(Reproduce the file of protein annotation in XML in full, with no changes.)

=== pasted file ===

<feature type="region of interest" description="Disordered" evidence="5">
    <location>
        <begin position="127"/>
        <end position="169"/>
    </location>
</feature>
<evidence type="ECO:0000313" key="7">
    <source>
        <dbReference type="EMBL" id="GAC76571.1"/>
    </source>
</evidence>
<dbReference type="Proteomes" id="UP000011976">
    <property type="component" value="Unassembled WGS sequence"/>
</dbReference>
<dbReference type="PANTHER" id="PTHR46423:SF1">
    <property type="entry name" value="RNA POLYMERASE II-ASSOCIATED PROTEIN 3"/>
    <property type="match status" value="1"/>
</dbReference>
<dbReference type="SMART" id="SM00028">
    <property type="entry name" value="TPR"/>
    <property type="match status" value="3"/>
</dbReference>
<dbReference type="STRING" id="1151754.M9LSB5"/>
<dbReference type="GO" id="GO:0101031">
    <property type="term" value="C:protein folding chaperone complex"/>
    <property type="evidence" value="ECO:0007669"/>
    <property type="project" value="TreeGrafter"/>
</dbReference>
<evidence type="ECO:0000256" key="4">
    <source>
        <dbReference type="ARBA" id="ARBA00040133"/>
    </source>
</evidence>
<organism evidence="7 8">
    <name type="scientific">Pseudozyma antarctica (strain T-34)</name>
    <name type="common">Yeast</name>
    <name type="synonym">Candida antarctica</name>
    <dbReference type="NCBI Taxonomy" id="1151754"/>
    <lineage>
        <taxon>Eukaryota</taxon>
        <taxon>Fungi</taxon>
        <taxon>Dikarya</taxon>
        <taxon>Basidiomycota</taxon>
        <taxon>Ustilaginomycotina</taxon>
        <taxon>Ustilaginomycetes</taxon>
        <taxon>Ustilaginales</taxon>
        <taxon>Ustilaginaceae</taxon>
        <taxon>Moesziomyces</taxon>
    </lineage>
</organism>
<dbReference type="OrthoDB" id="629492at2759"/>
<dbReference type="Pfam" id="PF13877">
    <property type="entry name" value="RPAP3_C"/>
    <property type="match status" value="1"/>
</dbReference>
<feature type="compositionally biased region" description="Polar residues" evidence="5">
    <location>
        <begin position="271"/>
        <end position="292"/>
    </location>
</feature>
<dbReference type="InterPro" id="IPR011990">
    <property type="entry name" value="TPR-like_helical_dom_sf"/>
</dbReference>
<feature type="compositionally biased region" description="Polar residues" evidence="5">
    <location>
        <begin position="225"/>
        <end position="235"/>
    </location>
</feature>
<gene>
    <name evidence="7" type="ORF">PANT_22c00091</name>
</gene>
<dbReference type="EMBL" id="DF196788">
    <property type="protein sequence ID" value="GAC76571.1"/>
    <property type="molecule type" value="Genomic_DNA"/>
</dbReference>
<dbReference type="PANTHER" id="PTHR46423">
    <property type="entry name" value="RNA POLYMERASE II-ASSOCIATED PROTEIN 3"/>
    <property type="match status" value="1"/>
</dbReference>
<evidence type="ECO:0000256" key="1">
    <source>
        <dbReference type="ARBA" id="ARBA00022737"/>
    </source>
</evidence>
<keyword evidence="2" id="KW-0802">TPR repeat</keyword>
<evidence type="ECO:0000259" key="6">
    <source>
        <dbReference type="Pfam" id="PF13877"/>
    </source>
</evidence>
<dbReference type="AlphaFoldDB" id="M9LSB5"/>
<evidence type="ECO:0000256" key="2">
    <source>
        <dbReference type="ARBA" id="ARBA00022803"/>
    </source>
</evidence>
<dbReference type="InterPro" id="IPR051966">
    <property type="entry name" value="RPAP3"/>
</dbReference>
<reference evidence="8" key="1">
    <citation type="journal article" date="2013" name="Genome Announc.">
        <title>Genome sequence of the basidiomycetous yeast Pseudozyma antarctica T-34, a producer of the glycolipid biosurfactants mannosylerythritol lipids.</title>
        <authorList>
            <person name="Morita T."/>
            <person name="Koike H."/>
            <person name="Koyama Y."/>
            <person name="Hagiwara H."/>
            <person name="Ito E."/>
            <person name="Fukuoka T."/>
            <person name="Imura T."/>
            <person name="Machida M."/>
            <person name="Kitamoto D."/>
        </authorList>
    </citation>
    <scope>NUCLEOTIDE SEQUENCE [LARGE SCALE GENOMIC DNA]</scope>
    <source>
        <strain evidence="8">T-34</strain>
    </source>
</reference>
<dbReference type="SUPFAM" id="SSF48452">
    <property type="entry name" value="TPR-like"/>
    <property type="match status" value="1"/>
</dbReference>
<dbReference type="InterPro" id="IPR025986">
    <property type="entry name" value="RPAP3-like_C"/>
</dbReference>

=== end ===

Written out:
<feature type="region of interest" description="Disordered" evidence="5">
    <location>
        <begin position="127"/>
        <end position="169"/>
    </location>
</feature>
<evidence type="ECO:0000313" key="7">
    <source>
        <dbReference type="EMBL" id="GAC76571.1"/>
    </source>
</evidence>
<dbReference type="Proteomes" id="UP000011976">
    <property type="component" value="Unassembled WGS sequence"/>
</dbReference>
<dbReference type="PANTHER" id="PTHR46423:SF1">
    <property type="entry name" value="RNA POLYMERASE II-ASSOCIATED PROTEIN 3"/>
    <property type="match status" value="1"/>
</dbReference>
<dbReference type="SMART" id="SM00028">
    <property type="entry name" value="TPR"/>
    <property type="match status" value="3"/>
</dbReference>
<dbReference type="STRING" id="1151754.M9LSB5"/>
<dbReference type="GO" id="GO:0101031">
    <property type="term" value="C:protein folding chaperone complex"/>
    <property type="evidence" value="ECO:0007669"/>
    <property type="project" value="TreeGrafter"/>
</dbReference>
<evidence type="ECO:0000256" key="4">
    <source>
        <dbReference type="ARBA" id="ARBA00040133"/>
    </source>
</evidence>
<organism evidence="7 8">
    <name type="scientific">Pseudozyma antarctica (strain T-34)</name>
    <name type="common">Yeast</name>
    <name type="synonym">Candida antarctica</name>
    <dbReference type="NCBI Taxonomy" id="1151754"/>
    <lineage>
        <taxon>Eukaryota</taxon>
        <taxon>Fungi</taxon>
        <taxon>Dikarya</taxon>
        <taxon>Basidiomycota</taxon>
        <taxon>Ustilaginomycotina</taxon>
        <taxon>Ustilaginomycetes</taxon>
        <taxon>Ustilaginales</taxon>
        <taxon>Ustilaginaceae</taxon>
        <taxon>Moesziomyces</taxon>
    </lineage>
</organism>
<dbReference type="OrthoDB" id="629492at2759"/>
<dbReference type="Pfam" id="PF13877">
    <property type="entry name" value="RPAP3_C"/>
    <property type="match status" value="1"/>
</dbReference>
<feature type="compositionally biased region" description="Polar residues" evidence="5">
    <location>
        <begin position="271"/>
        <end position="292"/>
    </location>
</feature>
<dbReference type="InterPro" id="IPR011990">
    <property type="entry name" value="TPR-like_helical_dom_sf"/>
</dbReference>
<feature type="compositionally biased region" description="Polar residues" evidence="5">
    <location>
        <begin position="225"/>
        <end position="235"/>
    </location>
</feature>
<gene>
    <name evidence="7" type="ORF">PANT_22c00091</name>
</gene>
<dbReference type="EMBL" id="DF196788">
    <property type="protein sequence ID" value="GAC76571.1"/>
    <property type="molecule type" value="Genomic_DNA"/>
</dbReference>
<dbReference type="PANTHER" id="PTHR46423">
    <property type="entry name" value="RNA POLYMERASE II-ASSOCIATED PROTEIN 3"/>
    <property type="match status" value="1"/>
</dbReference>
<evidence type="ECO:0000256" key="1">
    <source>
        <dbReference type="ARBA" id="ARBA00022737"/>
    </source>
</evidence>
<keyword evidence="2" id="KW-0802">TPR repeat</keyword>
<evidence type="ECO:0000259" key="6">
    <source>
        <dbReference type="Pfam" id="PF13877"/>
    </source>
</evidence>
<dbReference type="AlphaFoldDB" id="M9LSB5"/>
<evidence type="ECO:0000256" key="2">
    <source>
        <dbReference type="ARBA" id="ARBA00022803"/>
    </source>
</evidence>
<dbReference type="InterPro" id="IPR051966">
    <property type="entry name" value="RPAP3"/>
</dbReference>
<reference evidence="8" key="1">
    <citation type="journal article" date="2013" name="Genome Announc.">
        <title>Genome sequence of the basidiomycetous yeast Pseudozyma antarctica T-34, a producer of the glycolipid biosurfactants mannosylerythritol lipids.</title>
        <authorList>
            <person name="Morita T."/>
            <person name="Koike H."/>
            <person name="Koyama Y."/>
            <person name="Hagiwara H."/>
            <person name="Ito E."/>
            <person name="Fukuoka T."/>
            <person name="Imura T."/>
            <person name="Machida M."/>
            <person name="Kitamoto D."/>
        </authorList>
    </citation>
    <scope>NUCLEOTIDE SEQUENCE [LARGE SCALE GENOMIC DNA]</scope>
    <source>
        <strain evidence="8">T-34</strain>
    </source>
</reference>
<dbReference type="SUPFAM" id="SSF48452">
    <property type="entry name" value="TPR-like"/>
    <property type="match status" value="1"/>
</dbReference>
<dbReference type="InterPro" id="IPR025986">
    <property type="entry name" value="RPAP3-like_C"/>
</dbReference>